Science & Technology Book Reviews (page 166)

LAW AND SOCIAL NORMS by Eric A. Posner
NON-FICTION
Released: June 1, 2000

"A stimulating application of game theory to law, equally valuable for social scientists and those interested in legal theory."
In the tradition of the Chicago School of law and economics, Posner (Law/Univ. of Chicago) offers an insightful study of the relationship between legal regulation and social norms. Read full book review >
NON-FICTION
Released: June 1, 2000

"An important book and impressive piece of science writing."
When Dolly, the cloned sheep, met the media in 1997, she unleashed a torrent of headlines, articles, editorials, and at least one book (Clone ,by Gina Kolata). Another after three years seems superfluous, but it's the one to read. Read full book review >

NON-FICTION
Released: June 1, 2000

"All told, lots of neat stories of invention and inventors, told by a witness and participant who deplores the passive voice. 'You and I have made the world we live in,' he says—and he, for one, rejoices in it."
An elaboration on the NPR broadcasts made by Lienhard (Mechanical Engineering/Univ. of Houston), who contends, basically, that machines are us. Read full book review >
NON-FICTION
Released: June 1, 2000

Pesic, a tutor and musician in residence at St. John's College in Santa Fe, sees scientists as driven to wrest the secrets of nature in a struggle that takes on emotional, even erotic overtones. Read full book review >
NON-FICTION
Released: June 1, 2000

"A seaworthy effort. (b&w photos, illustrations)"
Lively, encapsulated histories of a dozen or so adventurers, scientists, and eccentrics who experimented to discover ways to plumb the depths of the ocean, written by British scientist Trevor (Marine Biology/Univ. of Liverpool). Read full book review >

NON-FICTION
Released: May 1, 2000

"A warning and a foreshadowing of what will ultimately be a major issue in the years to come within the electronic world."
A well-meaning but ultimately sketchy study that tackles the problem of maintaining privacy in the ever-developing world of the Internet. Read full book review >
NON-FICTION
Released: May 1, 2000

"A wild ride with some important lessons."
Murdock was 49 in 1996, the CEO of a biotech company named CellPro, when he was diagnosed with acute lymphoma. Read full book review >
NON-FICTION
Released: May 1, 2000

"The history and theory and practice of the business of science in business are presented in some detail. The lab coats beat the suits every time."
Technology maven Buderi (The Invention That Changed the World, 1996) tips his reporter's fedora to the corporate laboratories that promise increasingly better living through the wonders of science. His descriptions of futuristic gee-whiz projects are enough to make next year's sci-fi look unimaginative and old-hat. Read full book review >
NON-FICTION
Released: May 1, 2000

"As popular natural histories go, Alexander's is a yeoman's work, with enough telling details to give the elephant a justly unique, mesmeric image. (16-page photo insert, not seen)"
An entertaining albeit at times overengrossed portrait—cultural, physiological, historical—of the elephant. Read full book review >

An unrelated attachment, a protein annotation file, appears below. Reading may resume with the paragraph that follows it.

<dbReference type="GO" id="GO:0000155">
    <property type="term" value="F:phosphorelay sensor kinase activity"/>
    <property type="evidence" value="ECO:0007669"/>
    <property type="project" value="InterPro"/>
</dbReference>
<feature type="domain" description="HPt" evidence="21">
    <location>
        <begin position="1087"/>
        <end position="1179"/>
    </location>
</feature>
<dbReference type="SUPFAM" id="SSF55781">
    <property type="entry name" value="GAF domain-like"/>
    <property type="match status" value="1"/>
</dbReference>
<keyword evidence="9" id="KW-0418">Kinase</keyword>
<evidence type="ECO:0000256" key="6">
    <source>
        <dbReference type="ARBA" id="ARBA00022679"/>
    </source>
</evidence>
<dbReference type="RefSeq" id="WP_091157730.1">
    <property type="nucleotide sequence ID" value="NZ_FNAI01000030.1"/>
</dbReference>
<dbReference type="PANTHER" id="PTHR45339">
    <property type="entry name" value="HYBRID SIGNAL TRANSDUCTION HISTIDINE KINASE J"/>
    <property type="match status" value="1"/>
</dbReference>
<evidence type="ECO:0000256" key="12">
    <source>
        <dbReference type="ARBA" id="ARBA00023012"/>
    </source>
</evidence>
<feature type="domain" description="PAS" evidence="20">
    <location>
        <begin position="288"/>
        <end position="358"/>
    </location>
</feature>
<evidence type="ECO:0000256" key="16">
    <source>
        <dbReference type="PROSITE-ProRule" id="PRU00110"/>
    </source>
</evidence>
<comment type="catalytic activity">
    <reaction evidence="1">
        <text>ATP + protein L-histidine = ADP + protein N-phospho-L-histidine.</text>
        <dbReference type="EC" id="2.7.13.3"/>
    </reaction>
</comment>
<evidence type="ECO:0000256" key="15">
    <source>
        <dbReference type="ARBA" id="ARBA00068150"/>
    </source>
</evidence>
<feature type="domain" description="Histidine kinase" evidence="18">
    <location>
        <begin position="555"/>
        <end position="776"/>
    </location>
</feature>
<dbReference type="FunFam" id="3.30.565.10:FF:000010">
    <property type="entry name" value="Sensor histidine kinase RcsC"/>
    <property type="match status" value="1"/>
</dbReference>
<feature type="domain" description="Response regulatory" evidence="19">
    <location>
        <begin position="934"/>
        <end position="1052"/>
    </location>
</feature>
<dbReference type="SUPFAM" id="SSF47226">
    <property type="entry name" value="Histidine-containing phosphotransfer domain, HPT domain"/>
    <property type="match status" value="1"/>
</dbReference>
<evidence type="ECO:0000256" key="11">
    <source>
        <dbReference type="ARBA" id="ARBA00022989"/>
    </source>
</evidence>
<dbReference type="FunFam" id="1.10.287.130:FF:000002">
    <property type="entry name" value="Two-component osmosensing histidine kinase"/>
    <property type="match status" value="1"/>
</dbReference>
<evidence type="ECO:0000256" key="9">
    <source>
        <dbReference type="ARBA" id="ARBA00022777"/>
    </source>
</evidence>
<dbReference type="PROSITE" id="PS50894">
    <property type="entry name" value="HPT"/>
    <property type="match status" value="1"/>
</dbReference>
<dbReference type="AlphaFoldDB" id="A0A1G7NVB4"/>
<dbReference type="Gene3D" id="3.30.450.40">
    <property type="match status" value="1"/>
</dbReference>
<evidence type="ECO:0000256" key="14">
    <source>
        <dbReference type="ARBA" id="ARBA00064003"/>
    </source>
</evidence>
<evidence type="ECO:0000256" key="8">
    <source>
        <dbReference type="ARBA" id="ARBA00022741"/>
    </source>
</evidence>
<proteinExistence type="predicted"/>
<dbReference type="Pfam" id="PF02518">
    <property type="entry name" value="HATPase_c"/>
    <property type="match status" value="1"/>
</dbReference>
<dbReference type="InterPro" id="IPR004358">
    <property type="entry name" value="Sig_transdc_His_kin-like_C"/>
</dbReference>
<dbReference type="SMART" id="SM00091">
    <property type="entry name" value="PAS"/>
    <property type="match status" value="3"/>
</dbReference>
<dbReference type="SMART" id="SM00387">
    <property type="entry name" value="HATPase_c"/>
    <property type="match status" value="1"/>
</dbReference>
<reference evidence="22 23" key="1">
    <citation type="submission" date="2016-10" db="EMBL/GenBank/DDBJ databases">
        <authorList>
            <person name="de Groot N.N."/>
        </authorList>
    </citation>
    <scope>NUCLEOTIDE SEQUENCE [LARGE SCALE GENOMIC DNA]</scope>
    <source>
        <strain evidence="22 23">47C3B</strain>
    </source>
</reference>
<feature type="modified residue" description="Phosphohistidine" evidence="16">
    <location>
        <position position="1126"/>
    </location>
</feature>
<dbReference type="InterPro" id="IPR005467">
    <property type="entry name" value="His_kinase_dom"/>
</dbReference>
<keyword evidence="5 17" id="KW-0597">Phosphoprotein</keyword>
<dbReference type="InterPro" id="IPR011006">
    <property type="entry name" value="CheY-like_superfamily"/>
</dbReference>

NON-FICTION
Released: May 1, 2000

"A surprising account of material overlooked or misunderstood by both historians of science and interpreters of Greek myth. (83 b&w illustrations)"
Scientific paleontology began in the 19th century, but the ever-curious Greeks were well aware of fossils. Here's a clear account of what they knew about them—and what they made of the strange bones they found. Read full book review >
ESSAYS & ANTHOLOGIES
Released: May 1, 2000

"Wellwritten, insightful, and a useful reminder of the complex issues still unsolved in the biological sciences."
This wideranging collection of provocative essayreviews from The New York Review of Books focuses on the biological sciences. Read full book review >
TOWER by Bill Henderson
BIOGRAPHY & MEMOIR
Released: April 1, 2000

"Henderson may meander a bit, but his search for fulfillment and a renewed outlook on life lands on solid and fertile ground. (10 b&w illustrations)"
Pushcart Press founder and publisher Henderson (Minutes of the Lead Pencil Club, 1996, etc.) discovers the "utter joy of building" and shares his quest for grace, bargain lumber, and something to call God in this part-memoir, part-how-to labor of love. Read full book review >
Kirkus Interview
Katey Sagal
author of GRACE NOTES
April 10, 2017

In her memoir Grace Notes, actress and singer/songwriter Katey Sagal takes you through the highs and lows of her life, from the tragic deaths of her parents to her long years in the Los Angeles rock scene, from being diagnosed with cancer at the age of twenty-eight to getting her big break on the fledgling FOX network as the wise-cracking Peggy Bundy on the beloved sitcom Married…with Children. Sparse and poetic, Grace Notes is an emotionally riveting tale of struggle and success, both professional and personal: Sagal’s path to sobriety; the stillbirth of her first daughter, Ruby; motherhood; the experience of having her third daughter at age 52 with the help of a surrogate; and her lifelong passion for music. “While this book is sure to please the author’s many fans, its thoughtful, no-regrets honesty will no doubt also appeal to readers of Hollywood memoirs seeking substance that goes beyond gossip and name-dropping,” our critic writes. “A candid, reflective memoir.” View video >